Where: Hunterian Museum, University of Glasgow

Description: Rachel Douglas will be giving a talk, 'Unsilencing the Haitian Revolution: CLR James and The Black Jacobins', and launching her new book, Making the Black Jacobins: CLR James and the Drama of History (Duke University Press). The launch will include a wine reception. This event is part of the University of Glasgow- Smithsonian Institution Partnership Showcase Week.


'Call and Response' exhibition tour

When: Wed 9 October, 3.30pm

Where: University Chapel

Description: Christine Whyte will lead a tour of the current exhibition 'Call and Response: the University of Glasgow and slavery' and a discussion of museums, collecting, race and empire with curators, anti-racist campaigners and academics. Zandra Yeaman (Coalition for Racial Equality and Rights), Graham Campbell (activist and politician, leading 'Flag Up Scotland Jamaica') Rosie Spooner (Information Studies, University of Glasgow), Siobhan Convery (University of Glasgow Library), Lola Sanchez-Jauregui (Curator, The Hunterian Museum) and Chandra Brooks (Theology, University of Glasgow) will discuss the future of museums and collecting and the role they play in addressing and challenging legacies of slavery and empire, such as institutional racism. What might decolonial museum work look like in Scotland? This event is part of the University of Glasgow- Smithsonian Institution Partnership Showcase Week.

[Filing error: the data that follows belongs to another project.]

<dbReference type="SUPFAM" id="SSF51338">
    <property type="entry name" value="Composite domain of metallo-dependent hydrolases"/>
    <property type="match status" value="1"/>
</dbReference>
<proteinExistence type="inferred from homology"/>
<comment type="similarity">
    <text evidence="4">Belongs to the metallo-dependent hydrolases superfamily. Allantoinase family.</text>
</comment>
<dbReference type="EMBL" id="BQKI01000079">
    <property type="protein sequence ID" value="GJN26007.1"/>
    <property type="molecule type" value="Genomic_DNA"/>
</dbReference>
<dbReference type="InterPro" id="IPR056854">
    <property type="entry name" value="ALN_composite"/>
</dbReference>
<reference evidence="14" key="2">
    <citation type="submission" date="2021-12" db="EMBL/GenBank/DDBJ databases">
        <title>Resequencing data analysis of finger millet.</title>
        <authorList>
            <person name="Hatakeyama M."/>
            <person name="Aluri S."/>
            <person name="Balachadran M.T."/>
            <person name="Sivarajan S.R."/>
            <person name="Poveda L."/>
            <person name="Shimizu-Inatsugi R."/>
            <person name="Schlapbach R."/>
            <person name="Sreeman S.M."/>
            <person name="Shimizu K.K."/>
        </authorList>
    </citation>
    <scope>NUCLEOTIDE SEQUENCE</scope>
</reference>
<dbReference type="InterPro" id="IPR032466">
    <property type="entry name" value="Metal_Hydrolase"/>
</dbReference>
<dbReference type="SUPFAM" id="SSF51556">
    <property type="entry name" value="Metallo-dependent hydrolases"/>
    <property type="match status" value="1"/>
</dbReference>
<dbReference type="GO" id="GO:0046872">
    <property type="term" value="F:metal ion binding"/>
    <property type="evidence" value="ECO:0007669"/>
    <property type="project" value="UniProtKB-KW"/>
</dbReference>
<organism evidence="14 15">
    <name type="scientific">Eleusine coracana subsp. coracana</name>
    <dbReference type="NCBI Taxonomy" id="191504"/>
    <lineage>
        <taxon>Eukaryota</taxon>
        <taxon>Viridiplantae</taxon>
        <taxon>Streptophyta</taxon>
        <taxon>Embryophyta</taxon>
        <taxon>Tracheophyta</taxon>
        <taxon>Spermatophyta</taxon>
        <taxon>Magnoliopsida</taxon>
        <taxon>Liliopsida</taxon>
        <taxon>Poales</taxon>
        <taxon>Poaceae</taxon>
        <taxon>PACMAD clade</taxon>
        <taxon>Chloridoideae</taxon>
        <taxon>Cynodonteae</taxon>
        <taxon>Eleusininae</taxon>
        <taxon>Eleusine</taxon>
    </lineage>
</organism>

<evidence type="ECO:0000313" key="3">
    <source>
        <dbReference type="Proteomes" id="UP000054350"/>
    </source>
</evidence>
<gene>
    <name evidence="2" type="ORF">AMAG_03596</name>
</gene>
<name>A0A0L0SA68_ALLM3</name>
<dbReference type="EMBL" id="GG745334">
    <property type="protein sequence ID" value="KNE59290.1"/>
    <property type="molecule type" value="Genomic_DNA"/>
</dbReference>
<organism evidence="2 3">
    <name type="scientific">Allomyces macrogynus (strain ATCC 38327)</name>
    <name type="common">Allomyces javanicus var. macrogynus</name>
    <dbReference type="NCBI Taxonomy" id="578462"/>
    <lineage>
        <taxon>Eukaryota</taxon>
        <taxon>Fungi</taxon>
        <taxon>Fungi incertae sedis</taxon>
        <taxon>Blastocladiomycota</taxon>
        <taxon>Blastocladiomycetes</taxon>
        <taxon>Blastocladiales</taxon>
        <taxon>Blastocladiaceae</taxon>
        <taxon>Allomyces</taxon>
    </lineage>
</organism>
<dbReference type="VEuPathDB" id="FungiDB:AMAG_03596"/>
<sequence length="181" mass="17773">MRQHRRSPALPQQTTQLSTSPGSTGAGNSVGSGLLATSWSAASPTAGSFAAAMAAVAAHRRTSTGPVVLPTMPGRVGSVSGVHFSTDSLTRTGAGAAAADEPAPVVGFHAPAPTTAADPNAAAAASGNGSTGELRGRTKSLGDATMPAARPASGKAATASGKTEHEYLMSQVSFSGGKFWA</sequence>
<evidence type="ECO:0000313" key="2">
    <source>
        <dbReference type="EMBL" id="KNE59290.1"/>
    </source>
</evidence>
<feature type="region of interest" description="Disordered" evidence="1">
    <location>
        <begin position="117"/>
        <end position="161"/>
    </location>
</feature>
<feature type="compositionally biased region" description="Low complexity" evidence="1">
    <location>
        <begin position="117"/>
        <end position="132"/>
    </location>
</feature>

'Making Haiti' at Explorathon

When: 27 September, 6 to 10pm

Where: The Riverside Museum

Description: Rosie Spooner, Peggy Brunache, Rachel Douglas and Toussaint Louverture (played by Shelton Makora) will be ‘Making Haiti’. With excerpts from CLR James’ play about the Haitian Revolution, flag-making and sugar-eating activities and a chance to test out your French skills, this family event aims to centre the world-changing events of the Haitian Revolution. Details on Explorathon are here. And you can read a short Decolonise Glasgow Explorathon Event Report.


The Psychosis of Whiteness

When:  7.30pm, Friday 14 June 2019 

Where: Andrew Stewart Cinema, Gilmorehill Centre, University of Glasgow